Dictatorial ‘Bilge Rat’ politics

Winston peters has accused John Key of being dictatorial and involved in ‘bilge rat politics’:

PM Stoops To ‘Bilge Rat’ Politics On Auckland Housing

Auckland Council is a victim of the ‘bilge rat’ politics of Prime Minister John Key, says New Zealand First Leader and Northland MP Rt Hon Winston Peters.

“Mr Key is bullying the council. Fix housing or we put in commissioners. That’s dictatorial. It’s arrogant.

Typically colourful language to attract attention, as Peters is adept at. And Key does appear to be at least a little dictatorial on housing in Auckland.

But is Peters’ accusation a bit pot/kettle? He has been seen as and accused of being dictatorial within the NZ First party.

Little seems to be seen or heard of the other eleven NZ First MPs.

With the party’s rise in prominence in polls and raised chances of NZ First holding a pivotal role in the make up of the next government more exposure of the whole line up of MPs is important. I presume Peters won’t demand all the plum positions in Cabinet for himself and leave all his colleagues out in the cold.

Peters dominates the NZ First presence in Question Time in Parliament.

The most recent questions asked by NZ First MPs:

Peters seems to often ask both NZ First questions when they have two allocated.

I think Peters was not at Parliament in the first two weeks of May so duties were shared around, but with deputy leader Ron Mark ask more questions (four) than the other three combined.

But unless there is an ejection or walkout from the chamber the NZ First MPs other than Peters seem to get little media attention.

So is the media the problem? Are they guilty of focussing too much on headline makers like Peters and ignoring much of what goes on with the other MPs?

A search in Google news for the last week for “Ron Mark” gets two hits but they are press releases at Scoop.

In comparison Labour deputy Annette King features in 12 articles.

Going back a month, excluding press releases, there are a smattering of stories featuring Mark:

Again King has significantly more, about three times as many.

Looking at News releases on the NZ First website it is apparent that a number of NZ First MPs are busy churning out statements.



So seven MPs other than Peters put out press releases non budget day, but that was into a very crowded media market.








Obvious prominence of Peters but quite a few contributions from other NZ First MPs there.

They just don’t make headlines, and seem virtually invisible in the news.

Is this a problem? Or just how things work with list MPs who are not in leading positions?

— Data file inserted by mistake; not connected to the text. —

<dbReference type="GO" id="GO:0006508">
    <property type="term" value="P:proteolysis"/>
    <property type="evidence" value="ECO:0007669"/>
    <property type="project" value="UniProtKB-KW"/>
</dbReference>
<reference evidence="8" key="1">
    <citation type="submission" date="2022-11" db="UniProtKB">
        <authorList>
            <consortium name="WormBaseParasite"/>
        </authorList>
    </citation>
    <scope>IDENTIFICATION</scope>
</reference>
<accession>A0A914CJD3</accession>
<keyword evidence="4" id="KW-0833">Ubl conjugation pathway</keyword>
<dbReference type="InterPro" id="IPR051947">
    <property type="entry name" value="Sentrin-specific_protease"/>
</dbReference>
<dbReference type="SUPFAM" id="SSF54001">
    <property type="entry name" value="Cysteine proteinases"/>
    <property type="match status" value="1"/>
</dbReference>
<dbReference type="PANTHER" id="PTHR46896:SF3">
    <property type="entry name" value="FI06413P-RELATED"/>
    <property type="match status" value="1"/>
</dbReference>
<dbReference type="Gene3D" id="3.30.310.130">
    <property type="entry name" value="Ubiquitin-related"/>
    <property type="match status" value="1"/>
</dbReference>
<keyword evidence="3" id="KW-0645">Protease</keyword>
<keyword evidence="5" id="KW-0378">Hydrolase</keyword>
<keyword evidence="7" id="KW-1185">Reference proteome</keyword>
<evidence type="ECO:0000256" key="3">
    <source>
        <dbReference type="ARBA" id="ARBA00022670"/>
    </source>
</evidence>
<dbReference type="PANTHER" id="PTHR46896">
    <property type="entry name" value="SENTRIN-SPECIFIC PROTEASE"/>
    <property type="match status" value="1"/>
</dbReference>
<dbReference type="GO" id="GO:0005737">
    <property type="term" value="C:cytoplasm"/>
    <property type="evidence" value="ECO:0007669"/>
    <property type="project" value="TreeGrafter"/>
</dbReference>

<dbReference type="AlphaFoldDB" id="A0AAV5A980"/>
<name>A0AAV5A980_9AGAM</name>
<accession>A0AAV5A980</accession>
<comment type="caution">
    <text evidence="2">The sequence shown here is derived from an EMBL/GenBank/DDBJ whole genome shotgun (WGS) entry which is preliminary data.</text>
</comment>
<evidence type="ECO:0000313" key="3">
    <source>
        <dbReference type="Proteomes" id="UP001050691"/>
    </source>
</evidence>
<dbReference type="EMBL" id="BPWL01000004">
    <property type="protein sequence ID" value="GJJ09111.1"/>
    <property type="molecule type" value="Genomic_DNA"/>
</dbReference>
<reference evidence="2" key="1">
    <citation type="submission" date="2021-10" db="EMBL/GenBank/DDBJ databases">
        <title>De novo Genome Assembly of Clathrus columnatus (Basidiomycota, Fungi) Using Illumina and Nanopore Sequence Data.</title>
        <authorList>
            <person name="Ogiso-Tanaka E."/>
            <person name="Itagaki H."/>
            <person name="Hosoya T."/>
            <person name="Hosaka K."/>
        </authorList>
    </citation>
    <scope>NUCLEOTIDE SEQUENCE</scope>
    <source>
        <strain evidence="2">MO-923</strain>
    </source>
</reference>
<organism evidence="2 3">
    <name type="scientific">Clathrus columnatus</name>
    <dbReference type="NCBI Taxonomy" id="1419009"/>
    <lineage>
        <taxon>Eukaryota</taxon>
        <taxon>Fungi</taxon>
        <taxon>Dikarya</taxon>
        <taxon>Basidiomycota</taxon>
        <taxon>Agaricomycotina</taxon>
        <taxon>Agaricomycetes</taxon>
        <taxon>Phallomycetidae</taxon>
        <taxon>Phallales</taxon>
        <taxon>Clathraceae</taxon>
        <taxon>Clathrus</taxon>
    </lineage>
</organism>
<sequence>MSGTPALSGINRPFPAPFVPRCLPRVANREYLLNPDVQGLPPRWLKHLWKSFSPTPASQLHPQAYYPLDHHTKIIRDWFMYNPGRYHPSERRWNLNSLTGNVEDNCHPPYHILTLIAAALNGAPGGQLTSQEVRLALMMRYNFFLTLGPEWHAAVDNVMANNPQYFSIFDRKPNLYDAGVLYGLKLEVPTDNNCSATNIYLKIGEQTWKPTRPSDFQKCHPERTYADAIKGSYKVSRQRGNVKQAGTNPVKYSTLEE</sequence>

If this low profile for most NZ First MPs continues the public may not know much about them until they are thrust into a coalition spotlight should they get that opportunity after next year’s election.

I don’t know if Peters is dictatorial in the NZ First caucus or not, but his MP colleagues are working on getting their messages out.

Is the media too dictatorial in what gets put in front of the public?

Are significant media resources pored/poured into trying to find smidgens of connections in a myriad of Panama papers a more worthwhile service to the New Zealand public than informing us about those who may well end up playing a part in running the country in eighteen months?

Horan’s accusations against NZ First

Brendan Horan accused Winston Peters and NZ First of misusing funds and parliamentary staff yesterday.

• NZ First used about $20,000 from its taxpayer-funded leader’s budget to purchase the Vanguard “constituent management software”.
• Mr Horan claims Vanguard is used to seek memberships and donations which is against Parliament’s rules.
• NZ First staff who are paid by Parliamentary Service are running the software which is also against Parliament’s rules.


Budget Debate – 21st May, 2014 – Part 6Date: 21/05/14Topic: Budget DebatePeople: Andrew Williams, Barbara Stewart,Brendan Horan, Richard Prosser

Starts at 5:45

The draft transcript:


15:59:30~BRENDAN HORAN (Independent)

I turn now to Vote Parliamentary Service. Recently I have received information that raises real questions about the use of parliamentary funding by a party. I am writing to the Speaker asking that the Parliamentary Service investigate these matters and report to him. There is a clear precedent for this when in December 2001 the then general manager, John O’Sullivan, reported to the Speaker on the Alliance electorate liaison unit. That report swept aside any uncertainty that might have existed and clearly stated the rules. The Leader of New Zealand First cannot claim to be ignorant—